And if local creative is your game, keep pushing until the end of May book on Wednesday! Then give us a shout if you’d like to meet up in Vegas! This year we’ll be taking over The Mirage the last week of June for the PromaxBDA Station Summit. And yes, the wrap party Thursday night is a go. Feel free to send us a note to make sure you’re on the invite list and get all the official details.
Whether we’re seeing you in Vegas or NYC be sure to stop by, say hello, and drop your business card in for our drawing for a Tom Petty signed Road Worn Fender Stratocaster!
On a personal note – is it inappropriate to take a baby to Vegas? Nah, didn’t think so. Baby Alanis will be joining us at the roulette table. That’s his game. #STATIONSUMMIT
April 3, 2014Posted by on
Very happy to announce the winner of our Dean Resonator giveaway, which we drew for today!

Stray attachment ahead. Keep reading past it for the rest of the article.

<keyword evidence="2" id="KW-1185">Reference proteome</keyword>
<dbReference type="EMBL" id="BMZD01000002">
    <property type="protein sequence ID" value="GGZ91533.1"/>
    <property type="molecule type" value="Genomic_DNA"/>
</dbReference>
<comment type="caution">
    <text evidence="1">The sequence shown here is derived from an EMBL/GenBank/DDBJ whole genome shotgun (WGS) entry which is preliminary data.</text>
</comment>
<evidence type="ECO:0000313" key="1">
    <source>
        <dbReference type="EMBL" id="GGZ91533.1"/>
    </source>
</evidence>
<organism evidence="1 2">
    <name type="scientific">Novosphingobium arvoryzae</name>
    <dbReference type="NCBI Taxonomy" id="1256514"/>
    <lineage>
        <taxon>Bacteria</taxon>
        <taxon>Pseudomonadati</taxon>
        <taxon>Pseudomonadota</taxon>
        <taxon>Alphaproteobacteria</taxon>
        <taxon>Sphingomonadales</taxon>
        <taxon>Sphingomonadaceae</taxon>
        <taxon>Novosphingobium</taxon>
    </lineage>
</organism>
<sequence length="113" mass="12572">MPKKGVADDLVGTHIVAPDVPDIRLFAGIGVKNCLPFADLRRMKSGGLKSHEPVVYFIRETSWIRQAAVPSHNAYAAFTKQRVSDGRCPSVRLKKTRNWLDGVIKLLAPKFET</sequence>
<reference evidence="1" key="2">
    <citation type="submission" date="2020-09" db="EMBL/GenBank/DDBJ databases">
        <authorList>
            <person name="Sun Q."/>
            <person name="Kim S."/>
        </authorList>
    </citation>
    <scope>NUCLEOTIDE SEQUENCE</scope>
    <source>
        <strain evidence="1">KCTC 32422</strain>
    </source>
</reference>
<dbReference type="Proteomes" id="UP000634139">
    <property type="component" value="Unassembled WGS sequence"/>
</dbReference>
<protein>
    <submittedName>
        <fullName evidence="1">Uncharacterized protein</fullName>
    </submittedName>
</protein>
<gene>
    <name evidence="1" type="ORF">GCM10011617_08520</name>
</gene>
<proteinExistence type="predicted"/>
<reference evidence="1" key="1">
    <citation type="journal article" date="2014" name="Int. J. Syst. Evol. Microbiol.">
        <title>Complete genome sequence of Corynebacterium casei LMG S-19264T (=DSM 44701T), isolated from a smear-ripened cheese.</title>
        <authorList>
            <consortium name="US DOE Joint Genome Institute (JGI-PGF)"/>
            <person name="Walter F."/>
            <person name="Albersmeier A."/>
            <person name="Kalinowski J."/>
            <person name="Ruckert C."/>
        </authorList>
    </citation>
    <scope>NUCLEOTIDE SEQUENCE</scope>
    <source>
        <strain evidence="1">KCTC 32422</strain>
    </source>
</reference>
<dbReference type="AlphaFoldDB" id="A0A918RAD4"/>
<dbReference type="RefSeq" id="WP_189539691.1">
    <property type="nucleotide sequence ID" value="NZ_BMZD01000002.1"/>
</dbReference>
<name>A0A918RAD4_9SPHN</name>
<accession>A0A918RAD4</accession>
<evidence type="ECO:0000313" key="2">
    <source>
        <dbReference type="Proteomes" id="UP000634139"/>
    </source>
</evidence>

Congrats to Dave Shelly of KFSM-TV in Fort Smith!
Thanks to everyone for all of your great comments and feedback on Canvas, This Is The Place, All About Early and iNergy!
And definitely stay tuned for information on our next drawing.
Until next time!!
August 16, 2013Posted by on
Four years ago this week Les Paul died at the ripe old age of 94. It was truly the passing of a legend. And whether you were born in 1920 or the year 2000, he’s profoundly affected your life, and you might not even know it!
As a performer and musician, his TV and radio program “The Les Paul & Mary Show” was syndicated into millions of households and made him a star. Between 1945 and 1955 he notched over 20 top 10 hit songs, including 3 number ones. His lightning fast guitar licks influenced a generation of rockers, from the Beatles to Billy Gibbons. Steve Miller actually learned guitar from Les.